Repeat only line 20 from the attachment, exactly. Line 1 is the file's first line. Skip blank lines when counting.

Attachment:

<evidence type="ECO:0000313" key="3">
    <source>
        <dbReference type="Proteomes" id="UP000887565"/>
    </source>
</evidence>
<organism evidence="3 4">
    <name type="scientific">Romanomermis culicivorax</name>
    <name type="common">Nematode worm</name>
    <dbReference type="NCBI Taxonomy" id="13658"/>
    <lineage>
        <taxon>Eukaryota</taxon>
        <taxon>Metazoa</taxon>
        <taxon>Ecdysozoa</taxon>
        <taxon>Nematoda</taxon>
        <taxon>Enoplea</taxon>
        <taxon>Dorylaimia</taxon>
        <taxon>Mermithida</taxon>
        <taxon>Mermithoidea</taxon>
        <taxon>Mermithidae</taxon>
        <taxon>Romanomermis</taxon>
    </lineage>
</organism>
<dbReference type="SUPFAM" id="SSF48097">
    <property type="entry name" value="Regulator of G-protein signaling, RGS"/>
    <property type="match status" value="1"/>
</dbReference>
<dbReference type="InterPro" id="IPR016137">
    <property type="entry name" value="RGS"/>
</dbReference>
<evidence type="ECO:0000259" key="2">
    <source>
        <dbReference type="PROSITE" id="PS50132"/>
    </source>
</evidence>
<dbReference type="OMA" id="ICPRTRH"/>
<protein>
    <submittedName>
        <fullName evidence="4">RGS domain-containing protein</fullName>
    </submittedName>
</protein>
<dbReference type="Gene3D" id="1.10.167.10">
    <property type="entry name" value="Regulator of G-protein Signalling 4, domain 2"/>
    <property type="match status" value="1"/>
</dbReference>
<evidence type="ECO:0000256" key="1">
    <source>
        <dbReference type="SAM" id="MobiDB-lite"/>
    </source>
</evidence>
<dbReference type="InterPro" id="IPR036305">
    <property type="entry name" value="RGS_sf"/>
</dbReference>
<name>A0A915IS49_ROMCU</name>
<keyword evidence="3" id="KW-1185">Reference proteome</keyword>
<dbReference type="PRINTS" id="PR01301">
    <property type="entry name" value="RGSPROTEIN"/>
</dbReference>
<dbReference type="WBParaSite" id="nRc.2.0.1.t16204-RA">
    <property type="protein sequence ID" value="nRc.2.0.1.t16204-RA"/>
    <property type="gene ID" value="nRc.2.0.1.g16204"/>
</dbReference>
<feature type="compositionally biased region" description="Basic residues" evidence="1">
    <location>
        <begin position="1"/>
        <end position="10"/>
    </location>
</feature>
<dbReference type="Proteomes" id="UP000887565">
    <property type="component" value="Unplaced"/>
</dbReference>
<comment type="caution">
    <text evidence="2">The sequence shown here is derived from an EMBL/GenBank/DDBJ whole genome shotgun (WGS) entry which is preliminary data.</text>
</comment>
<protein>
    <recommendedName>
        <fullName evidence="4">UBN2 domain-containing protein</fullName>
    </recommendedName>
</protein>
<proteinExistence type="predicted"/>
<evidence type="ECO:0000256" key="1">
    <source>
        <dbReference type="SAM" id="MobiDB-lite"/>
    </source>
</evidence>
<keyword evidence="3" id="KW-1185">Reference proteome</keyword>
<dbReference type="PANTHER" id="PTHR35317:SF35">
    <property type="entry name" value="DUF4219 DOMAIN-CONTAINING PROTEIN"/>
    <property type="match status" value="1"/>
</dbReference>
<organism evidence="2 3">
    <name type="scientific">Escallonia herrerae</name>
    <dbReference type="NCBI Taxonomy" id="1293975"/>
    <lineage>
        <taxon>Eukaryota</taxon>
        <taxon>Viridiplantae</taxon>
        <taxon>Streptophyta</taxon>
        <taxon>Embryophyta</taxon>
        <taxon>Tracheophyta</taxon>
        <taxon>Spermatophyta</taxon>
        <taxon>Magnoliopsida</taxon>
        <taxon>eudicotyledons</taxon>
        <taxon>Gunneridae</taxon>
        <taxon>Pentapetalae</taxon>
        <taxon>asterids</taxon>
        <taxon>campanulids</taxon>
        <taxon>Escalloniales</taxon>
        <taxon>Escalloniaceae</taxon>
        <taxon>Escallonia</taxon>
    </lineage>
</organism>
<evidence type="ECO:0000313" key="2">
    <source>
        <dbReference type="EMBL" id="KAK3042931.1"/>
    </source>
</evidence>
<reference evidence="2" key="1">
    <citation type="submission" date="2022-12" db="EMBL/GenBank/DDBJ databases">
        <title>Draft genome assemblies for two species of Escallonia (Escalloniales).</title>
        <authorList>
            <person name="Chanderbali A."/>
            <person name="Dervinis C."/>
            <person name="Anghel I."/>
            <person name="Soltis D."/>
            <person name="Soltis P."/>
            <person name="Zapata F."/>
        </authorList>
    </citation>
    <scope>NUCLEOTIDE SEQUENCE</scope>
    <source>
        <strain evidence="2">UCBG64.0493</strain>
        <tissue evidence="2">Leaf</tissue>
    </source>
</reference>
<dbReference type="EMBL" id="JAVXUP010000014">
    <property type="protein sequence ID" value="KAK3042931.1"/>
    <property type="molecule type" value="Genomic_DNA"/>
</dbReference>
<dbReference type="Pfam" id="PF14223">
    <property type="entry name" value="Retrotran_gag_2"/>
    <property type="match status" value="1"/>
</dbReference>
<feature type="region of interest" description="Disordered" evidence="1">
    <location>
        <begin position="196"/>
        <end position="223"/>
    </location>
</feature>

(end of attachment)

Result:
        <taxon>Romanomermis</taxon>